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35 Unexpected Things To Add To Your Compost Pile

35 Unexpected Things To Add To Your Compost Pile

35 Unexpected Things To Add To Your Compost Pile
35 Unexpected Things To Add To Your Compost Pile

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Composting is a fantastic way to reduce waste, enrich your garden soil, and contribute to a healthier environment. While many people are familiar with composting common kitchen scraps like fruit and vegetable peels, eggshells, and coffee grounds, there are countless other surprising items that can be added to your compost pile.

Here are 35 unexpected things you can incorporate into your compost to enhance its nutrient content and promote a thriving ecosystem in your garden.

1. Hair: Human or pet hair adds nitrogen to the compost, promoting decomposition and providing nutrients for plants.

2. Cotton Balls: Made from natural fibers, cotton balls can break down in the compost pile, adding carbon to the mix.

3. Fireplace Ashes: Wood ashes contain potassium, calcium, and other trace minerals beneficial for plant growth when added in moderation.

4. Wine Corks: Natural cork is biodegradable and can be shredded or broken down to speed up decomposition.

5. Paper Towels: If they’re not too heavily soiled with chemicals, paper towels can be composted, adding carbon to the mix.

6. Cardboard: Shred or tear cardboard into small pieces to accelerate decomposition and introduce carbon.

7. Seaweed: Rich in trace minerals, seaweed adds nutrients and improves soil structure when composted.

Seaweed
Seaweed / Image from Pixabay

8. Wool Scraps: Old wool clothing or scraps can be composted, contributing nitrogen and aiding in moisture retention.

9. Fireplace Lint: Lint from dryer filters or fireplace screens can be added to compost for extra carbon.

10. Natural Wine Corks: Made from cork oak trees, natural wine corks break down over time, adding carbon to the compost pile.

11. Nail Clippings: If you’re not squeamish, nail clippings provide nitrogen to the compost.

12. Dryer Lint: Composed mainly of cotton fibers, dryer lint adds carbon to the compost pile.

13. Old Spices: Expired or unused spices from your kitchen can be composted, providing organic matter.

14. Vacuum Cleaner Contents: Empty the contents of your vacuum cleaner bag into the compost bin to introduce hair, dust, and other organic matter.

Vacuum Cleaner Contents
Vacuum Cleaner Contents / Image from Pixabay

15. Feathers: Whether from pillows, down jackets, or other sources, feathers add nitrogen to the compost pile.

16. Cotton Clothing: Natural fibers like cotton can be torn into small pieces and composted.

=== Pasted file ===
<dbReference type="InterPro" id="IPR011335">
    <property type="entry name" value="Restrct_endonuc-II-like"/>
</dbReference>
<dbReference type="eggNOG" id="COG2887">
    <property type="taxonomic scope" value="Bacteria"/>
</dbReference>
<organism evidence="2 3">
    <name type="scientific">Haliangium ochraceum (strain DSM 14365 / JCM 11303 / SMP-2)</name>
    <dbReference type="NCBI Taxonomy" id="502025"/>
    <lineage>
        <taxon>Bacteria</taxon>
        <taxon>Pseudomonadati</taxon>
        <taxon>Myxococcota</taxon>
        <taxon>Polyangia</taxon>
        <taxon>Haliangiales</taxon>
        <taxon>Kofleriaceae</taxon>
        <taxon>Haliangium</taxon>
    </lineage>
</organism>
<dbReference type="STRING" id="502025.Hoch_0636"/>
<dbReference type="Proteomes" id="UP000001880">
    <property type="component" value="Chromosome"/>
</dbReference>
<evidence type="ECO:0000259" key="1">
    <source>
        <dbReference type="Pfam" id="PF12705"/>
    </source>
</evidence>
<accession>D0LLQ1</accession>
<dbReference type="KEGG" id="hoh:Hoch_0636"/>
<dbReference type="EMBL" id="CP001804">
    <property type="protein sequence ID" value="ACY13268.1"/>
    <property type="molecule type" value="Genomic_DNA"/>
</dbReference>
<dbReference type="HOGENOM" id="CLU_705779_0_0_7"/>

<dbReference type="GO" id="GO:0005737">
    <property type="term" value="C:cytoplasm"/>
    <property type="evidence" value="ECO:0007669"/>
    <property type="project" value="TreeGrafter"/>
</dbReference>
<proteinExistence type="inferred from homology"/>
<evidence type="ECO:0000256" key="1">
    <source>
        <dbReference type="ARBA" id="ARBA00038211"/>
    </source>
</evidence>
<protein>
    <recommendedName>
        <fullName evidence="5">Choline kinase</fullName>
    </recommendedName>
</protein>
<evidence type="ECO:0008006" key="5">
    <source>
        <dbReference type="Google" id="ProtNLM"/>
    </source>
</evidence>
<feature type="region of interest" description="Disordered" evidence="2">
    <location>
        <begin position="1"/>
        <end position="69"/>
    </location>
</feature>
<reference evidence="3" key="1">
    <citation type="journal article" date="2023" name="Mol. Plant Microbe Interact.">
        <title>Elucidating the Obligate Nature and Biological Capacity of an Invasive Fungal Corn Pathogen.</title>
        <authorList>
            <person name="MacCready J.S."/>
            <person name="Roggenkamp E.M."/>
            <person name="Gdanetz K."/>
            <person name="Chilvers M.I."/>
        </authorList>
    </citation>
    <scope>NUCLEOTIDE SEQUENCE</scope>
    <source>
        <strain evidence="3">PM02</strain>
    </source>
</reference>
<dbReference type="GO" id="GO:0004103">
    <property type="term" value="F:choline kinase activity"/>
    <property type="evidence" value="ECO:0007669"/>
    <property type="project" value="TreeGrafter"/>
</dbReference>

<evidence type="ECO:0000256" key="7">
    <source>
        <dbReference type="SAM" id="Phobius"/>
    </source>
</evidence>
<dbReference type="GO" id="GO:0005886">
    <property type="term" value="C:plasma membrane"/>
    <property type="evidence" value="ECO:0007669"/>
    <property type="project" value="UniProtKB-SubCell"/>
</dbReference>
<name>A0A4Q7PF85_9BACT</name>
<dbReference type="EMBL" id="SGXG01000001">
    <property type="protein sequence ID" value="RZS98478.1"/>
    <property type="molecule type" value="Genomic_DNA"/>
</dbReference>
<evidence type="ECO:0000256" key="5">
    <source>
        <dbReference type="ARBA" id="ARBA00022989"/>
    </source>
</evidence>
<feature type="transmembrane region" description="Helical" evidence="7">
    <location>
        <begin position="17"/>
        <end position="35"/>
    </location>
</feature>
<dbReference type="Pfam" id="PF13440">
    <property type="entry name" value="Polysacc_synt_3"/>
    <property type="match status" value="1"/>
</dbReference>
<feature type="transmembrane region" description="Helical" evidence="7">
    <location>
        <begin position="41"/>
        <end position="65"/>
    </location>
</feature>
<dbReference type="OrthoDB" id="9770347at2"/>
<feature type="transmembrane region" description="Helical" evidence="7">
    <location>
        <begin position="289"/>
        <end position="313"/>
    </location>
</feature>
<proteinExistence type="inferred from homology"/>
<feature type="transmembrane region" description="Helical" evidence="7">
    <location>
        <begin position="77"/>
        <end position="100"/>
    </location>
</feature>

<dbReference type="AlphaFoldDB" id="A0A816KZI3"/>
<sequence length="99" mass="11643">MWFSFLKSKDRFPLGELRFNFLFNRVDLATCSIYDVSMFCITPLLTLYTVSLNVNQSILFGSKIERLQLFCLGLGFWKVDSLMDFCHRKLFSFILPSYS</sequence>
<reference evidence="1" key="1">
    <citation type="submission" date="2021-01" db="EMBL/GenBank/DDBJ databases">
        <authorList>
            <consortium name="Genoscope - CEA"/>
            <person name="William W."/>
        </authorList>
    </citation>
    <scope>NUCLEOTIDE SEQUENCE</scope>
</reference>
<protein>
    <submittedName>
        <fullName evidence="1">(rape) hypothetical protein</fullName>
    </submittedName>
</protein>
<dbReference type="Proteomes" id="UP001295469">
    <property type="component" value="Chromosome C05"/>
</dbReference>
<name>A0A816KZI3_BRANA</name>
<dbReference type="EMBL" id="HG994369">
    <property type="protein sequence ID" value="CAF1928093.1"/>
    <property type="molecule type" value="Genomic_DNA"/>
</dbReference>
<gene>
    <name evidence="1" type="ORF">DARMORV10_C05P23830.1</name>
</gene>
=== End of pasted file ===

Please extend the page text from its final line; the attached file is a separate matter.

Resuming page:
17. Bamboo Toothbrushes: Bamboo toothbrushes are compostable and can break down in the compost pile over time.

18. Matches: Wooden matches can be composted, adding carbon to the mix.

19. Natural Loofahs: Once they’ve reached the end of their usefulness, natural loofahs can be composted.

20. Expired Tea Bags: Used tea bags, especially those made from natural fibers like cotton or silk, can be composted.

21. Wine Bottle Labels: Remove labels from wine bottles and compost them, especially if they’re made from paper or other natural materials.

22. Fish Food: Expired or unused fish food can be composted to introduce organic matter and nutrients.

23. Pencil Shavings: Made from wood, pencil shavings add carbon to the compost pile.

Pencil Shavings
Pencil Shavings / Image from Pixabay

24. Cotton Swabs: Choose swabs made from 100% cotton and compost them along with other organic materials.

25. Egg Cartons: Made from cardboard, egg cartons can be torn into small pieces and added to the compost pile.

26. Used Matches: Wooden matches can be composted, adding carbon to the mix.

27. Natural Corks: Corks from wine bottles or other sources can be composted once they’re no longer needed.

28. Nut Shells: Walnut, almond, and other nut shells can be composted, adding carbon to the mix.

29. Leather: Small pieces of untreated leather can be composted, although it may take longer to break down.

30. Wine Corks: Natural cork is biodegradable and can be shredded or broken down to speed up decomposition.

31. Old Leather Gloves: Once they’ve worn out, leather gloves can be composted to reintroduce organic matter into the soil.

Old Leather Gloves
Old Leather Gloves / Image by Wolfgang Eckert from Pixabay

32. Pasta: Cooked or uncooked pasta can be composted, adding organic matter to the pile.

33. Toothpicks: Wooden toothpicks can be composted, contributing carbon to the mix.

34. Beer Hops: If you brew your own beer, spent hops can be composted to add organic matter and nutrients to the pile.

35. Bread Crusts: Instead of tossing them in the trash, compost bread crusts to add organic matter to the soil.

compost bin
compost bin / Image by Manfred Antranias Zimmer from Pixabay

By incorporating these unexpected items into your compost pile, you can reduce waste, enrich your soil, and cultivate a healthier garden ecosystem. Experiment with different materials to find what works best for your composting needs and watch as your garden flourishes with the help of nutrient-rich compost.

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